The National Roads Authority is bracing for major cuts as it handles a budget that has been slashed since last year.
Despite rumours of widespread layoffs at the authority, Cayman Islands Deputy Premier Juliana O’Connor-Connolly, who heads the Ministry of District Administration, Works, Lands and Agriculture, assured staff during a meeting Monday night at the Public Works Department compound in Grand Cayman that there would be no compulsory redundancies.
She was countering rumours that have been circulating throughout the Cayman Islands that up to half the staff at the NRA could lose their jobs.
Her ministry released a statement Tuesday afternoon saying the deputy premier told NRA employees during Monday’s meeting that she and her ministry “did not get into personnel matters, which is a purview of the NRA board”, but felt she had to reassure staff members that the rumours were not true.
“It was not the ministry’s purview to lay off any staff at the NRA,” the deputy premier said. “Government departments and statutory authorities have been given their own funds to work with and we have to live within our respective budgets ... My ministry is not involved in compulsory personnel cuts,” she said in the statement.
The National Roads Authority chairman Colford Scott also denied that there were impending layoffs and asked staff to work together to find ways to “cut back on spending and maintain the good name of the NRA”.
“We need to find ways to improve efficiencies, and continue our progress and staff can assist in that process. You all work in the field; you know your jobs, so if you have any suggestions on how we can fine-tune the work, then please let your supervisor know. We are all in this together and we must work together to find solutions,” the statement quoted Mr. Scott as telling staff at the meeting.
NRA staff, who spoke to the Caymanian Compass on condition of anonymity for fear they may lose their jobs for speaking with the media, said that at a meeting with NRA acting managing director Edward Howard on Friday, they were told that as many as 55 employees – about half the staff – could lose their jobs by December.
Staff members said they were told they would be informed of a decision about the cuts within two to three weeks.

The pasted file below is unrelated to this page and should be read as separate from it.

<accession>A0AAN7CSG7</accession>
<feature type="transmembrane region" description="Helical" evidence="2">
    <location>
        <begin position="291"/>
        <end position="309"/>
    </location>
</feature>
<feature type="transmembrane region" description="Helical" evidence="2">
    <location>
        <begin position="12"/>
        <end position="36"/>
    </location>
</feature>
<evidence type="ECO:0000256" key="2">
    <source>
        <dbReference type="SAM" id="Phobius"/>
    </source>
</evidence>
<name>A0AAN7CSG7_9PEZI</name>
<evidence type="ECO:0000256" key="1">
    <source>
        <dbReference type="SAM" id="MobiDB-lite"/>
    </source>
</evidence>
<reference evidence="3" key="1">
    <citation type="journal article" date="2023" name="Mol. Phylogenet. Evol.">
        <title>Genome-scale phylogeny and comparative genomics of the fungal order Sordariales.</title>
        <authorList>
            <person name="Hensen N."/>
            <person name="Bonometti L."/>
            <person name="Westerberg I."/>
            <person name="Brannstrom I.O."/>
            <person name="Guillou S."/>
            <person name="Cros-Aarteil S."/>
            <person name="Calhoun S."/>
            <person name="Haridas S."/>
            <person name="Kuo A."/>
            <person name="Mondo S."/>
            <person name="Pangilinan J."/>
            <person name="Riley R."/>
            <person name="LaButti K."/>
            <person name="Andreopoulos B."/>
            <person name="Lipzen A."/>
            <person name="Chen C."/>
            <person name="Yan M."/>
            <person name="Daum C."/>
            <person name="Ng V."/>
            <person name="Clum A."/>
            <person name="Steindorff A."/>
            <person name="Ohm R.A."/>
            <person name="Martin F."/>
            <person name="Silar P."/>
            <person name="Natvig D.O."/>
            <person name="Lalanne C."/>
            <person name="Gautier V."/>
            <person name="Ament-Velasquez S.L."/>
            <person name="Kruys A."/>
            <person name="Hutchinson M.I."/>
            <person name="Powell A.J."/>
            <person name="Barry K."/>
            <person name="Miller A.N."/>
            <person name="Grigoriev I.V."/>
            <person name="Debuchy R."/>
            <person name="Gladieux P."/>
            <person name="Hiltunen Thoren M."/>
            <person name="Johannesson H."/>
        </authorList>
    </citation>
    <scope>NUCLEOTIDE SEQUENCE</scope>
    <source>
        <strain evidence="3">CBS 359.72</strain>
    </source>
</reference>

According to attendees at Monday’s meeting, Mr. Howard said he had not placed a specific number on potential layoffs at the earlier meeting, but instead had laid out possible options in which the NRA could operate on a reduced budget.
Other options reportedly being considered are pay cuts, flexible work schedules, cutting back use of heavy machinery, fuel consumption and the sale of equipment, the Compass has learned.
The National Roads Authority’s budget for 2012/2013 is $2.3 million smaller than last year’s budget. According to the 2012/2013 budget, the NRA will have to operate with $2.2 million less in its road maintenance budget, $500,000 less in its Grand Cayman district roads programme, $200,000 less for new roads, and $100,000 less in its budget for preventing and handling flooded areas. The only area which sees an increase in spending is the government street lighting programme, for which $1.5 million is earmarked, up from $1.2 million last year.
The entire NRA budget for the 2012/2013 year, as laid out in the Annual Plan and Estimates, is $6 million. Last year’s budget was $8.3 million.
Changes to the National Roads Authority have been expected for some time. Back in March, Cayman Islands Premier McKeeva Bush told the Legislative Assembly’s finance committee that during the 2011/2012 fiscal year, after the NRA was subject to a public sector review, Ms O’Connor-Connolly determined the authority may be transformed into a regulatory authority at some future stage and could function at half its operating costs.